Game to Forget… February 3rd vs. Pittsburgh. The Caps were coming off a win against Philadelphia that they hoped was righting the ship after a 1-5-1 start. The Caps played the Penguins close, tying the game a two apiece early in the second period on a John Carlson goal. But after the Penguins took a 3-2 lead less than three minutes after the Carlson goal, they blew it open when the big line of Sidney Crosby, Evgeni Malkin, and Chris Kunitz came to life, Kunitz getting a pair of goals. The first came when Beagle was a split second late getting his stick in the path of Kunitz’ snap shot, and the second came on a Penguin power play when Beagle very nearly got his stick on a crossing pass through the slot that found its way onto Kuntiz’ stick for a one timer to make the score 5-2 and end the competitive portion of the afternoon.
Post Season… A fourth liner is not expected to put up a lot of points, but on the other hand they cannot be on the ice for a lot of goals in a short series and have his team advance. Beagle did not score much (a goal in a 4-3 Game 3 loss was his only point of the series), and no Cap forward was on ice for more goals (six) in the seven-game series. Five of the goals Beagle found himself on ice for either tied the game or gave the Rangers a lead.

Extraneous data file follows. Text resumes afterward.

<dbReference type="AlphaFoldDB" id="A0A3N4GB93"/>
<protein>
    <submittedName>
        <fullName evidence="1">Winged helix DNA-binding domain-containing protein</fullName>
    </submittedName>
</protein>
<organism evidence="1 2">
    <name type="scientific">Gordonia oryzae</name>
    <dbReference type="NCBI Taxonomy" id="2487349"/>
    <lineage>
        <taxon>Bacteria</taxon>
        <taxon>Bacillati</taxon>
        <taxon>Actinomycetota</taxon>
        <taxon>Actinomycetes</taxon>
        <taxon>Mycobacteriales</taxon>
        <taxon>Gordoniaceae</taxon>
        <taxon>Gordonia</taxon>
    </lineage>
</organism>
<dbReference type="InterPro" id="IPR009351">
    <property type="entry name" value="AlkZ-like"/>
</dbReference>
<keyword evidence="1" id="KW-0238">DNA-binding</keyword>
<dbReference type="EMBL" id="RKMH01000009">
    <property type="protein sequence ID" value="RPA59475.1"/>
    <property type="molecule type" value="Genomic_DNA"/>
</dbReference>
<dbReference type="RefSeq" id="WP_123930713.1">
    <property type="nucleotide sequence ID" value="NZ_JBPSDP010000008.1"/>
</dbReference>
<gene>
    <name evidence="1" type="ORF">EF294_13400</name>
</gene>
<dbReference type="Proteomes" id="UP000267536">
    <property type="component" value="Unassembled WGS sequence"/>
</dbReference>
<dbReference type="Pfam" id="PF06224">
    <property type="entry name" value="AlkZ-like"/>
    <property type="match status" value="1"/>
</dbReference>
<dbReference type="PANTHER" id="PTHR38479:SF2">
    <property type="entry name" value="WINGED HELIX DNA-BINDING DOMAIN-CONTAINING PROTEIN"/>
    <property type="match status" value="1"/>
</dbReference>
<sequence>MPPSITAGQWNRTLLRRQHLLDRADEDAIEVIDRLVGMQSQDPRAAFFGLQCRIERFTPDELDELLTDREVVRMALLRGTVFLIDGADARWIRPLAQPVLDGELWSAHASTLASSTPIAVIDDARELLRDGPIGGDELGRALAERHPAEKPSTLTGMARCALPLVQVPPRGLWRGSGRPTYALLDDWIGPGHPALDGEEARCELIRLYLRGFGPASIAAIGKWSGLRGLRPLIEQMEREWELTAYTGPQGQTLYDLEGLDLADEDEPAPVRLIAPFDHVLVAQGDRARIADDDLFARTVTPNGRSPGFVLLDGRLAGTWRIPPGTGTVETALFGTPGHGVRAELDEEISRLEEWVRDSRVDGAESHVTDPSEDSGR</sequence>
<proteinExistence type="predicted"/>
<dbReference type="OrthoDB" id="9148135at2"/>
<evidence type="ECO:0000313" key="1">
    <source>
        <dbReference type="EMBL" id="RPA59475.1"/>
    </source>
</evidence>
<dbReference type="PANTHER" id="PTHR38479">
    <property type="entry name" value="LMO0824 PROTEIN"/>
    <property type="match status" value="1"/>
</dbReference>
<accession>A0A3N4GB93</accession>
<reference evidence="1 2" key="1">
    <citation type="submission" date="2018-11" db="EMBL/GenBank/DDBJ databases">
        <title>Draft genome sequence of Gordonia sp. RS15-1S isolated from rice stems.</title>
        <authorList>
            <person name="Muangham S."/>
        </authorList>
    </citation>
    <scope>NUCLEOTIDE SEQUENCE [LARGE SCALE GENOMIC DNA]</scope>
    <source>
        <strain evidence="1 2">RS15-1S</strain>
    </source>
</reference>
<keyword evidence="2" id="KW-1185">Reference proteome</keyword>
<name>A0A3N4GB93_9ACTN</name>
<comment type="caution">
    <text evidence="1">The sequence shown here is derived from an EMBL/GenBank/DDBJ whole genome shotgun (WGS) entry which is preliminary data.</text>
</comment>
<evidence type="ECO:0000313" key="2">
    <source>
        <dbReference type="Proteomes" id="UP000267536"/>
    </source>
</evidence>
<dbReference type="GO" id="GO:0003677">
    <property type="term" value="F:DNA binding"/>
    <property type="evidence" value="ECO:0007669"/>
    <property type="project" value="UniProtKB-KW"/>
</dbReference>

In the end…
Beagle made adequate contributions as a fourth liner in the regular season. Getting scoring at a 14-point pace per 82 games and being on ice for only 14 goals against at even strength is nothing to be disappointed in. However, one of the problems the Caps have had in the post season in recent years is that their third and fourth lines contributed next to nothing in offense and did not make up for it with stifling defense. This was true when the players in question were David Steckel, Boyd Gordon, and Matt Bradley, and it was true this post season with Beagle, Matt Hendricks, or whoever it was that occupied the other wing.
The fourth line contributed two points in the first-round series loss to the Rangers – Beagle’s goal and Joel Ward’s assist on that goal (Ward contributed two assists skating on the third line with Mathieu Perreault and Jason Chimera, and scored a power play goal skating with the top line). The Caps might have weathered the lack of offense, but they could not overcome the goals allowed when the bottom half of the forward lines were on ice. Beagle, as the center of the fourth line, had to be just a bit better. The Caps could have used a lot of players to be “just a bit better,” so in that respect Beagle has company.
Photo: Bruce Bennett/Getty Images North America